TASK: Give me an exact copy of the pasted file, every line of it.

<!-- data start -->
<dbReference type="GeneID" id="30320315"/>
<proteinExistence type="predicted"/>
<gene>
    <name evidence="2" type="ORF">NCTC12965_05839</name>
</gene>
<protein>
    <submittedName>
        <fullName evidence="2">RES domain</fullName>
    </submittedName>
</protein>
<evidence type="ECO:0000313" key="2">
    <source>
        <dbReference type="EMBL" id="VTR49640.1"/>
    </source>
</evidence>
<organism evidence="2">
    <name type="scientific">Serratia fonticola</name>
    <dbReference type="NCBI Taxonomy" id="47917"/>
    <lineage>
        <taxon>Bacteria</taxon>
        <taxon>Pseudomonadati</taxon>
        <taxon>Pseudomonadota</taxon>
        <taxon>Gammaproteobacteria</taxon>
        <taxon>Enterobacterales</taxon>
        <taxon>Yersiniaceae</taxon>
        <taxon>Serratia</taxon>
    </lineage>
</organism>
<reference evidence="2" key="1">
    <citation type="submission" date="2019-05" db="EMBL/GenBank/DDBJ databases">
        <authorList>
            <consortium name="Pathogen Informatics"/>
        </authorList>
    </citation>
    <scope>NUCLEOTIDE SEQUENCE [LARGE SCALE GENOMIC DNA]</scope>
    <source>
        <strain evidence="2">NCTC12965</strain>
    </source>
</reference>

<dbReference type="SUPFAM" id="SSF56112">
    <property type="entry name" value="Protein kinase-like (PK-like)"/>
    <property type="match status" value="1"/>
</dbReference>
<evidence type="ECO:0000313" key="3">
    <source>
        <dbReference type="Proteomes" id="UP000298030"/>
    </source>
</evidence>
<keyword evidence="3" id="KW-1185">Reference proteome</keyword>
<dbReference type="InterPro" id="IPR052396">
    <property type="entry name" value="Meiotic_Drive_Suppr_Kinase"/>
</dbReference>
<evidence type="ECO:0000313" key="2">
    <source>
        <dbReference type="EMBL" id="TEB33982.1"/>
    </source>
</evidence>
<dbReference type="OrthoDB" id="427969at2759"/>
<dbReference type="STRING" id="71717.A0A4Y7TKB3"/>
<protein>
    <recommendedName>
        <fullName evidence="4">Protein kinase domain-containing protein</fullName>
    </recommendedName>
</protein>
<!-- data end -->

<dbReference type="GeneID" id="30320315"/>
<proteinExistence type="predicted"/>
<gene>
    <name evidence="2" type="ORF">NCTC12965_05839</name>
</gene>
<protein>
    <submittedName>
        <fullName evidence="2">RES domain</fullName>
    </submittedName>
</protein>
<evidence type="ECO:0000313" key="2">
    <source>
        <dbReference type="EMBL" id="VTR49640.1"/>
    </source>
</evidence>
<organism evidence="2">
    <name type="scientific">Serratia fonticola</name>
    <dbReference type="NCBI Taxonomy" id="47917"/>
    <lineage>
        <taxon>Bacteria</taxon>
        <taxon>Pseudomonadati</taxon>
        <taxon>Pseudomonadota</taxon>
        <taxon>Gammaproteobacteria</taxon>
        <taxon>Enterobacterales</taxon>
        <taxon>Yersiniaceae</taxon>
        <taxon>Serratia</taxon>
    </lineage>
</organism>
<reference evidence="2" key="1">
    <citation type="submission" date="2019-05" db="EMBL/GenBank/DDBJ databases">
        <authorList>
            <consortium name="Pathogen Informatics"/>
        </authorList>
    </citation>
    <scope>NUCLEOTIDE SEQUENCE [LARGE SCALE GENOMIC DNA]</scope>
    <source>
        <strain evidence="2">NCTC12965</strain>
    </source>
</reference>

<dbReference type="SUPFAM" id="SSF56112">
    <property type="entry name" value="Protein kinase-like (PK-like)"/>
    <property type="match status" value="1"/>
</dbReference>
<evidence type="ECO:0000313" key="3">
    <source>
        <dbReference type="Proteomes" id="UP000298030"/>
    </source>
</evidence>
<keyword evidence="3" id="KW-1185">Reference proteome</keyword>
<dbReference type="InterPro" id="IPR052396">
    <property type="entry name" value="Meiotic_Drive_Suppr_Kinase"/>
</dbReference>
<evidence type="ECO:0000313" key="2">
    <source>
        <dbReference type="EMBL" id="TEB33982.1"/>
    </source>
</evidence>
<dbReference type="OrthoDB" id="427969at2759"/>
<dbReference type="STRING" id="71717.A0A4Y7TKB3"/>
<protein>
    <recommendedName>
        <fullName evidence="4">Protein kinase domain-containing protein</fullName>
    </recommendedName>
</protein>